Now based on Matthew 5:20, how many times have you been informed that you will go to Hell for not giving at least ten percent of your income to the church? Leaders in the church assert that the Pharisees and the teachers of the law paid tithes; thus, unless we exceed their standards of giving, heaven is not attainable. Such a threat, whether subtle or overt, is just another intimidation tactic many professing pastors use in their extortion scheme.


Generally, the Pharisees and the teachers of the law were very zealous and meticulous observers of the Mosaic Law as they interpreted it. In effect, many of their renditions of the law permutated into man-made traditions (Mark 7:7-13). Rather than having the right motives, their actions were simply "showcase religion" appended with stringent traditions that were designed to conceal their malicious aspirations while concurrently attracting the praise of men (Matt.6:1-2; 23:5-7, 23-28). In addition, the Pharisees and the teachers of the law trusted in themselves, believing they could gain righteousness by following the law of Moses (Luke 18:9). The old covenant law, however, could not impart righteousness (Rom. 3:20, Gal. 2:16; 3:21).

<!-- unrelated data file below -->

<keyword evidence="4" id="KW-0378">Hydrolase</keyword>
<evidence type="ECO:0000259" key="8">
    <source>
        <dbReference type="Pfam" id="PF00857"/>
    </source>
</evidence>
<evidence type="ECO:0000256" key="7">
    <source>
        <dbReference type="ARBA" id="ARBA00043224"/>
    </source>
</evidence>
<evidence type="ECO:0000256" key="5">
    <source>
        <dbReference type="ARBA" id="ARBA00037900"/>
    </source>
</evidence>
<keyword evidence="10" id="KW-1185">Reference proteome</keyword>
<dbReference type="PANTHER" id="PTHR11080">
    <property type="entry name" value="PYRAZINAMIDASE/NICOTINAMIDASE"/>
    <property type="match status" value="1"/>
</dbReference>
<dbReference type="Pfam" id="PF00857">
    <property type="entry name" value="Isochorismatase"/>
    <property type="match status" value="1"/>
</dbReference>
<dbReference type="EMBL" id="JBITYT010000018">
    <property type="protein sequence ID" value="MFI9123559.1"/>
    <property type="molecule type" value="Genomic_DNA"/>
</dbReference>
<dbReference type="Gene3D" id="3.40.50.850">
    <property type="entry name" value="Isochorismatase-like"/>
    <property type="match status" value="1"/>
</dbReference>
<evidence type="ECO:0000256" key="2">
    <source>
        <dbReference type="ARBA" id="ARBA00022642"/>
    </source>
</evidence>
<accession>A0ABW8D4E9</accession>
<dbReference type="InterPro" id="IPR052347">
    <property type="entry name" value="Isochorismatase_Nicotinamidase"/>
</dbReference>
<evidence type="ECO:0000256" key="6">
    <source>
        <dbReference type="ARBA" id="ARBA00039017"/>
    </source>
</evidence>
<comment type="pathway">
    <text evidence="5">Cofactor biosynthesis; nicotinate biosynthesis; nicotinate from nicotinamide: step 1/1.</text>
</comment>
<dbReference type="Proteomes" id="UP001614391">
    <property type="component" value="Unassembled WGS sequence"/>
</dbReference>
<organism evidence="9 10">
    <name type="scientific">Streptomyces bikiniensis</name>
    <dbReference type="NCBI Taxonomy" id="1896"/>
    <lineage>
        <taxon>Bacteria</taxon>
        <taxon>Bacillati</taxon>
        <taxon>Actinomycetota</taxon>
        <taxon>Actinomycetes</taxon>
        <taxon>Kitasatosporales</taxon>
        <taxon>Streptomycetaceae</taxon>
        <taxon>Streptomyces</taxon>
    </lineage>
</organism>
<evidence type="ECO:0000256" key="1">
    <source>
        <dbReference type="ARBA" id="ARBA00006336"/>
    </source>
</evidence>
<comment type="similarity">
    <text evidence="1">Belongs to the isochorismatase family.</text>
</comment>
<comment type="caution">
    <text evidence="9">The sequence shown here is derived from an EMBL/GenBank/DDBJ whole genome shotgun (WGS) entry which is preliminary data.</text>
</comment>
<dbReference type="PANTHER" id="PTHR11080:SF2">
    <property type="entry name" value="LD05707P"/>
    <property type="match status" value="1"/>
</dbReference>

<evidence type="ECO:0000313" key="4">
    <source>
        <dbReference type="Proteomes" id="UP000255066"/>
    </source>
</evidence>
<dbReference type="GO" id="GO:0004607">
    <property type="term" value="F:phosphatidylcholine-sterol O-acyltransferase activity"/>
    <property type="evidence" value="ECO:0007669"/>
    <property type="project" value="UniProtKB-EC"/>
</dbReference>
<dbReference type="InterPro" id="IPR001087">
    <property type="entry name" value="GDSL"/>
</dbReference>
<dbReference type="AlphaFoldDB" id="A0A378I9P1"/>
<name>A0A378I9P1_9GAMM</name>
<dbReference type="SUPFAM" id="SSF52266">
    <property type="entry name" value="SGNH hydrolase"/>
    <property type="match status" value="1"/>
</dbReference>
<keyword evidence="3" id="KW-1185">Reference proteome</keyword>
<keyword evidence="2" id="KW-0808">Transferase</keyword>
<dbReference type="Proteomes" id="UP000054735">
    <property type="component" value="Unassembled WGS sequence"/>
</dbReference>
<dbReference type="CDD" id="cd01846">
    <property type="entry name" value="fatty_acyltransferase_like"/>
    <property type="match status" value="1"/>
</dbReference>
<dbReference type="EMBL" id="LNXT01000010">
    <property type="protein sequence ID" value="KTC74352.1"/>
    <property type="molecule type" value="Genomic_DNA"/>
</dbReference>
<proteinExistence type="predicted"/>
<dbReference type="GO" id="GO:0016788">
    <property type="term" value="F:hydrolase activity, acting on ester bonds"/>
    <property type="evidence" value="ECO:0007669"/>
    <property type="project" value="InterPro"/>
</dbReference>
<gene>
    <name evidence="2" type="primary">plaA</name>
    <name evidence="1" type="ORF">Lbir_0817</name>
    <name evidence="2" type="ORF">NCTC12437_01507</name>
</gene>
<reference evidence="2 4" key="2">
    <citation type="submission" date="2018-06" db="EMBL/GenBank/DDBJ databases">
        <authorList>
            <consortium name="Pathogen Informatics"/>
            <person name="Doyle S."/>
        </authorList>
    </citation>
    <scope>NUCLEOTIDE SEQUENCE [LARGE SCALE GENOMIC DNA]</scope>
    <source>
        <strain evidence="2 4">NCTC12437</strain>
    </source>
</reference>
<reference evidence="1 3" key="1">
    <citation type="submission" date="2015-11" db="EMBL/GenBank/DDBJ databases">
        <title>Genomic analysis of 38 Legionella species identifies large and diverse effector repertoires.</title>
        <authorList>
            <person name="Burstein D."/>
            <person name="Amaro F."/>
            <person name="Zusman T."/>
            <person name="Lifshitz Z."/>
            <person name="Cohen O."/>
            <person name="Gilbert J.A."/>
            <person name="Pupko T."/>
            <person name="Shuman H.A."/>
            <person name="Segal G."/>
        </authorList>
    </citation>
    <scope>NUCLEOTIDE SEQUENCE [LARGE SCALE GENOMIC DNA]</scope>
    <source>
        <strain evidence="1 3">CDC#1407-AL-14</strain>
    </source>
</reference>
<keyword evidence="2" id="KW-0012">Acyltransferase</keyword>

The righteousness Christ is calling attention to is that which comes from a pure and changed heart based on faith --- something that was usually absent among the Pharisees and teachers of the law. Faith of the heart surpasses the rules and regulations of the letter of the law. Thus, Christians gain righteousness by their faith in Jesus Christ, which is superior to the righteousness of the Pharisees and teachers of the law.

Now...someone may ask, "If the Pharisees and teachers of the law paid tithes under the old covenant law, shouldn't we as Christians who are under a new and better covenant give more?" If we carefully take into account what we have learned thus far, it should be evident that this question actually has no relevance to financing a church facility.

(Continue to page 13)